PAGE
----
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Unmask the Reviewer- My Response to #AddMaleAuthorGate

May 11, 2015

2015-05 AddmaleauthorgateLast week, there was a big scandal at PLoS One (a major science journal) for some very sexist comments that were made as part of the peer review process. Retraction Watch wrote a nice summary on this. (For twitter commentary, see #addmaleauthorgate.)

Personally, I was floored by how openly sexist the comments were. Usually, sexism is much more subtle- it’s more about things that don’t happen: third author, not first; section chair, not keynote speech; secretary, not president.

John Gill, the Editor of Times Higher Education invited me to respond to this scandal through a Letter to the Editor. I’ve posted it below.

This is just the tip of the iceberg when it comes to gender inequality in higher education- A few examples that come to mind immediately: clear biases in Citation Practices (in international relations, in sciences), Teaching Evaluations, Letters of Recommendation, and Lower Starting Salaries. For a statistical snapshot of the problem in the UK, see Anna Notaro’s piece. More controversially, I would argue that the darker problems of rape culture in the US and Canada, and laddism and harassment in the UK, are related manifestations of how society and its institutions deal with gender inequality.

Male Scientist Adjectives in Reference Letters

Male Scientist Adjectives in Reference Letters

Female Scientist Adjectives in Reference Letters

Female Scientist Adjectives in Reference Letters

But clearly, the problem of gender inequality is not limited to universities and colleges. It persists globally, in just about every field, and pervades more aspects of our lives than we’d care to admit. Some will read this scandal as an isolated incident, but I assure you, it is not. There is now a fair amount of  hard evidence demonstrating that sexism is systemic. Whether it is conscious or subconscious is debatable- but it is definitely systemic.

#AddMaleAuthorGate only scratches the surface of an inequality that runs very very deep- even then, you will only see it if you choose to look for it. And therein lies the problem- most of us don’t want to see it. Including me.

For the first two decades of my life, I genuinely believed that gender inequality was a dying problem. When I was 18, I laughed at my mom when she told me that I would eventually hit a glass ceiling in my career. I was convinced that by the time I was old enough to enter the workforce, discrimination against women in Canada would be in its twilight years- extinct, like the dinosaurs.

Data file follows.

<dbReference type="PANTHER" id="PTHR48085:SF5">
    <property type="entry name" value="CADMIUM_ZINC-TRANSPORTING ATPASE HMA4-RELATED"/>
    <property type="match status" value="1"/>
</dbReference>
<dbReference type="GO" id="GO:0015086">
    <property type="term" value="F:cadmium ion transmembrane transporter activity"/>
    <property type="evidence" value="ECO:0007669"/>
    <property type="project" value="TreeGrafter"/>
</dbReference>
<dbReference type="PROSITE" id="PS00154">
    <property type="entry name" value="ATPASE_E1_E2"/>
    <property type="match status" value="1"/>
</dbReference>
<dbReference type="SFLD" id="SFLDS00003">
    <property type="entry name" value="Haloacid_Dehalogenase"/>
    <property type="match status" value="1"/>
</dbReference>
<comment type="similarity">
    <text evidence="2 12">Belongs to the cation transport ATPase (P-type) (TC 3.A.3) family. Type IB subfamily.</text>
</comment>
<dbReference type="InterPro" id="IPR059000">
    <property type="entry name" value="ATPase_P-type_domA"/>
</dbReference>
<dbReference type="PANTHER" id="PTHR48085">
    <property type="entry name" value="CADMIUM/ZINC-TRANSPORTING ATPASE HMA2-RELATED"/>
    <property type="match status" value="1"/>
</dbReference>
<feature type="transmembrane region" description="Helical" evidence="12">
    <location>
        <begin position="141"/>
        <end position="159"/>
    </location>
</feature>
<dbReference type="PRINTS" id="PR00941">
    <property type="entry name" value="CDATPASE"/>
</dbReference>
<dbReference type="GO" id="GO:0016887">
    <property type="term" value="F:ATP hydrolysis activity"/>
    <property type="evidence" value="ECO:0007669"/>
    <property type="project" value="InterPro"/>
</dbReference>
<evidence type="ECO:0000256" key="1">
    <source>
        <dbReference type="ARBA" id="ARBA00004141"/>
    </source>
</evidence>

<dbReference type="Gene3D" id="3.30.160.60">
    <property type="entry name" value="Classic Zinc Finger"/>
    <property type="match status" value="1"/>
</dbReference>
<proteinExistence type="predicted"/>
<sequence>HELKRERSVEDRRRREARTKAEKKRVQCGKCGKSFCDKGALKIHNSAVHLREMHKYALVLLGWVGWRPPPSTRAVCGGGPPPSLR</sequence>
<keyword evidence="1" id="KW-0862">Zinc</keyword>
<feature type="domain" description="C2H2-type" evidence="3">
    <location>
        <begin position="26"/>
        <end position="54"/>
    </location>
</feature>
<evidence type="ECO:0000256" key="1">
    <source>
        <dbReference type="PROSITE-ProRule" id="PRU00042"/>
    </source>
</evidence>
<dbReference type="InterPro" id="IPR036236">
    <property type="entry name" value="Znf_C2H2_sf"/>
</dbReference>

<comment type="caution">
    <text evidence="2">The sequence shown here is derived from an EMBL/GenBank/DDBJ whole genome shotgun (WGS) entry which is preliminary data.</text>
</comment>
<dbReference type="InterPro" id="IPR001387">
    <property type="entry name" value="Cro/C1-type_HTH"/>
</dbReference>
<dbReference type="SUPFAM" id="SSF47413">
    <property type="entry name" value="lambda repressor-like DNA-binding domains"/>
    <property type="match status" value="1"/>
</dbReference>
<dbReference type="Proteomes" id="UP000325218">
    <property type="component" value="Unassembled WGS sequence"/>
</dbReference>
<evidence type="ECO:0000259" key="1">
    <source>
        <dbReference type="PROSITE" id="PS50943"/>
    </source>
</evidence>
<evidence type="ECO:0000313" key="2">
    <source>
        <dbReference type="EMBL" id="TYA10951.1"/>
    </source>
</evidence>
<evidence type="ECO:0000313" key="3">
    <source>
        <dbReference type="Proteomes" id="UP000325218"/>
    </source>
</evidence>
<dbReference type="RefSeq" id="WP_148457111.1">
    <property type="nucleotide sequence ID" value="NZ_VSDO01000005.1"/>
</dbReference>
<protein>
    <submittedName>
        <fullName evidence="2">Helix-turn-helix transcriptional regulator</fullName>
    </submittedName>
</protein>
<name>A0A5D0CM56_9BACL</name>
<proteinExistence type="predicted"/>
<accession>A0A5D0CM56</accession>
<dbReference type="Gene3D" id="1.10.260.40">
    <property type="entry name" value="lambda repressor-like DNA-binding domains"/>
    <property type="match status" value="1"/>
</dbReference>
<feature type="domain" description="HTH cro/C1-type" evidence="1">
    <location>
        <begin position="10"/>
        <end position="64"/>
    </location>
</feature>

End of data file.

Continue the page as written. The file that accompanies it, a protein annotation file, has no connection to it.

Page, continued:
Since that conversation with my mom so long ago, I’ve come to realize that culture and norms are powerful things. Gender inequality is structural, sociological, biological, political, geographical, cultural. It is embedded into the social fabric of our societies, and it will take generations for big changes to take root. In the meantime, here’s my small contribution:

Inexcusable sexism calls for action

7 May 2015

The sexist nature of the peer review comments (suggesting that a paper written by two female researchers ought to include at least one male author to make sure that the data are interpreted correctly and saying that only men have the personality necessary to make it to the top jobs in science) that were offered in response to Fiona Ingleby and Megan Head’s Plos One journal submission on gender inequality in the life sciences has been met with a roar of public outrage (“‘Sexist’ peer review causes storm online”, 30 April).

As a female academic, I personally found some of the sexist comments (such as only men have the personality necessary to make it to the top jobs in science) so outlandish that it was difficult to take them seriously. Surely no credible scientist could honestly believe that it is physical stamina that explains men’s publication advantage? That the journal editor(s) accepted such a review without challenge was equally galling.

If these comments were indeed meant to be taken literally, let me ask, rather provocatively: is this a case where the reviewing scientist is so patently sexist that s/he should be unmasked in this particular instance – as a public service to the scientific community? Anonymity plays a very specific function in the research process; when it undermines trust in the system of how work is judged, as demonstrated in this case, should it be withdrawn?

I do not ask this question lightly, but rather because we (myself included) often stand by and tolerate quiet sexism within the walls of academia. If this person is evidently biased, then why are we, as an academic community, protecting such clearly sexist behaviour? If key gatekeepers (such as peer reviewers at major journals) are permitted to express their damaging personal biases without any personal cost to their reputations, then it undermines the trust of female scientists in the fairness of the overall “meritocratic” system. This sense of fairness, by the way, has already been systematically undermined in more ways than a letter allows me to express.

Christine Cheng
Lecturer in war studies
King’s College London
@cheng_christine

This piece was first published in Times Higher Education on 7 May 2015.

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